Fragments from imaginary dialogues
“One of the biggest stumbling blocks when trying to initiate an action is getting started.
I like to think of it in terms of ‘mental chunking‘. The larger a chunk you mentally represent an action as, the harder an obstacle it seems to overcome, so the harder it is to get started. Human beings seem to have an uncanny ability to create and exaggerate mental obstacles for themselves.
Building on that, what’s the difference between a 20-minute block of time and four 5-minute block of time? On the surface, there isn’t any. But in terms of mental chunking, the difference is huge.
This can be used strategically.”
“Think in 5-minute time blocks.
There are several benefits to it.
Let’s take meditation. The small chunks make it more likely to initiate the practice. The end of a 5-minute block can serve as a reminder to bring your wandering attention back to your ‘anchor’, your point of focus.”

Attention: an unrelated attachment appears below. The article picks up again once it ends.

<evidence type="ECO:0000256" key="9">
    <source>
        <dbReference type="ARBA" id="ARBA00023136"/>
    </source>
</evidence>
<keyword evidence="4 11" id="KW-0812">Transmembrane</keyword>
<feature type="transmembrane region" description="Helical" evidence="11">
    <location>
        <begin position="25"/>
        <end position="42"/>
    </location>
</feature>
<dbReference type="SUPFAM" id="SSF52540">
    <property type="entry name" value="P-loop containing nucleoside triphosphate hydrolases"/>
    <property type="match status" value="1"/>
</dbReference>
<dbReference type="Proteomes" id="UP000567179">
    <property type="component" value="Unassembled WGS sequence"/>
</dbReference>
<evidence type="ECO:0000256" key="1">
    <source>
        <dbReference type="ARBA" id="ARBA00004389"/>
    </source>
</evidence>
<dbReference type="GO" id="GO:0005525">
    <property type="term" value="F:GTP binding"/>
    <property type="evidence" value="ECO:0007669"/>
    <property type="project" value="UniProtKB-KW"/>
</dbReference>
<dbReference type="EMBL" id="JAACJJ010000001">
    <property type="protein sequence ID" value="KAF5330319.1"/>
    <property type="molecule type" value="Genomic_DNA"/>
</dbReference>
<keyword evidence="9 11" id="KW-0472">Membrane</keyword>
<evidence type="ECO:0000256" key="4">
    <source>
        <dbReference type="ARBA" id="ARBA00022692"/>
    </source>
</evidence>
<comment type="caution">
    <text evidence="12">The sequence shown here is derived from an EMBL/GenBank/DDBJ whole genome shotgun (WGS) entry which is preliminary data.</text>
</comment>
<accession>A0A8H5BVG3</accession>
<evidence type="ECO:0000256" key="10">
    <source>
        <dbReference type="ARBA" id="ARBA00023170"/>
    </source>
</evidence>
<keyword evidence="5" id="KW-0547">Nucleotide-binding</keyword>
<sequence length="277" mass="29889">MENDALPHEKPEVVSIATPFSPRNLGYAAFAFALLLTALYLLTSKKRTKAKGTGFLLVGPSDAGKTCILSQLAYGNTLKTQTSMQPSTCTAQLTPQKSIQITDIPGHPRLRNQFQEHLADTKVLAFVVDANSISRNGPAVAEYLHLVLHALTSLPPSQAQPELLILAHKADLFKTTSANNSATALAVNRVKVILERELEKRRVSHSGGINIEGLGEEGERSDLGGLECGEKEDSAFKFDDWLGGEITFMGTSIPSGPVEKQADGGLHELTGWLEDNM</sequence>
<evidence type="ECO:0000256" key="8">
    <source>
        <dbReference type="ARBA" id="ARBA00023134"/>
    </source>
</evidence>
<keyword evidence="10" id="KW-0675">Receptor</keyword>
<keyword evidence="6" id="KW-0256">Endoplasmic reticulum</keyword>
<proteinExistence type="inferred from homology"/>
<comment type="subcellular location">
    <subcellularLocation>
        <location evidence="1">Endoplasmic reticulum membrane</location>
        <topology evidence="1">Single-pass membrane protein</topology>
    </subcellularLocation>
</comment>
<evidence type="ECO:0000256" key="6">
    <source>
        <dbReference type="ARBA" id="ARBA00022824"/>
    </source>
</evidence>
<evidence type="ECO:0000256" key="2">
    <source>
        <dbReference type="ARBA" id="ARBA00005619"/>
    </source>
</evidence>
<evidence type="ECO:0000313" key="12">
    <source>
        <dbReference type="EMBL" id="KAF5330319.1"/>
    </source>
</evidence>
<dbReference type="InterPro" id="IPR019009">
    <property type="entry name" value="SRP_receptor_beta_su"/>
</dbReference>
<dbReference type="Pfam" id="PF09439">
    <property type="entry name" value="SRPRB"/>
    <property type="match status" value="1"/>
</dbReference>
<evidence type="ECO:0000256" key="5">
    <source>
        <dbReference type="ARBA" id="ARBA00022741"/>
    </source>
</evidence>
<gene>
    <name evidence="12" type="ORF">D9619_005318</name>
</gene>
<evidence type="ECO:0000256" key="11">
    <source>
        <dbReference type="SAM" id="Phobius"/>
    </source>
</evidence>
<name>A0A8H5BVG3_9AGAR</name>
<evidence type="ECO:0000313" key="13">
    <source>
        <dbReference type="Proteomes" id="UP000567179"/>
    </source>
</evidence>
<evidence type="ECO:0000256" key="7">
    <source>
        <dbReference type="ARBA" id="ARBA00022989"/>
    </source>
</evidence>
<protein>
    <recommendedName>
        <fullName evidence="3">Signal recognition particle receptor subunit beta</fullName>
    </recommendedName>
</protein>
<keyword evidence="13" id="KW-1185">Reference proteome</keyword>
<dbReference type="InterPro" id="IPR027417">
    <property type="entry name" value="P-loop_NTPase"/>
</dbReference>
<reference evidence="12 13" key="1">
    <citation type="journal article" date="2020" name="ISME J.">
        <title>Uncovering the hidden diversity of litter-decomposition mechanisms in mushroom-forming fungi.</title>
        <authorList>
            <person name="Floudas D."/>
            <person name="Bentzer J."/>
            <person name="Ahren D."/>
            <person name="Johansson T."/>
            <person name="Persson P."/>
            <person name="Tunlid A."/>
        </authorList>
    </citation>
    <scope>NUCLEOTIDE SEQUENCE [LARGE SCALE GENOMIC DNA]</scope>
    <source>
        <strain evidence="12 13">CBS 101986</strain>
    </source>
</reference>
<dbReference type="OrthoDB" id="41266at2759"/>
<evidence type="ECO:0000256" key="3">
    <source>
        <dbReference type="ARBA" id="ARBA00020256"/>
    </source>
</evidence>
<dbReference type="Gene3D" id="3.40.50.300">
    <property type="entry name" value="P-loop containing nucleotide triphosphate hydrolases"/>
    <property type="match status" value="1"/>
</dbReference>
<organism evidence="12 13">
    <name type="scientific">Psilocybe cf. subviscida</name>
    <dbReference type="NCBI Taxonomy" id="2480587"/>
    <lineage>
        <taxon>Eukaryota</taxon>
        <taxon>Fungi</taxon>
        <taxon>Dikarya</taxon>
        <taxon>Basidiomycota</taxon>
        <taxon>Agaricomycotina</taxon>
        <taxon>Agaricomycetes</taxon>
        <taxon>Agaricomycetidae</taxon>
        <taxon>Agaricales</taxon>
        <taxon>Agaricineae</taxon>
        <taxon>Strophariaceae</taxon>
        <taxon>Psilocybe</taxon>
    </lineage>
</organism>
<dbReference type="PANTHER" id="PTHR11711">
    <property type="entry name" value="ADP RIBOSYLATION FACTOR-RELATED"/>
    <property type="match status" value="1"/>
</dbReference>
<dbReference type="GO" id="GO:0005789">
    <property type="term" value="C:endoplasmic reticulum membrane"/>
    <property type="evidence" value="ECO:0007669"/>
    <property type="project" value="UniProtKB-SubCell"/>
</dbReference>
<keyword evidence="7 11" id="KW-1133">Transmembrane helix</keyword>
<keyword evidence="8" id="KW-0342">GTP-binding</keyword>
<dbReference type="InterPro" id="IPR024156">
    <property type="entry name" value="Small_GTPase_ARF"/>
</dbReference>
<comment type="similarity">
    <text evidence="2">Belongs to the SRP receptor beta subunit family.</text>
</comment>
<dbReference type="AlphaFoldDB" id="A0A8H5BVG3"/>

“Like a ‘backup anchor’.”
Focusing on meditation as a practice, you can (metaphorically) think of the blocks as rep[etition]s. This can give a better sense of progress: ‘I’ve completed one more rep’. If your attention was completely off focus during a rep, if time allows, you can squeeze one more rep in. It’s also a way to create small wins throughout the day.
For me however, the most important benefit is that you can make each 5-minute block themed. For instance, you can have one dedicated to affirmations, one to gratitude, etc. You can think of them as modules. Even better, you can think of them as reusable modules, which you can combine and play with to create beautiful structures.
For instance you can alternate still and moving meditation blocks, creating a beautiful oscillation. Or you can have a balancing-meditation block, followed by tree-climbing-meditation block, followed by one whose theme is contemplation of Beauty.”
“What if I wanted to use 10-minute blocks?”
“The length of the blocks is not set in stone. It’s just one more parameter to play and experiment with.”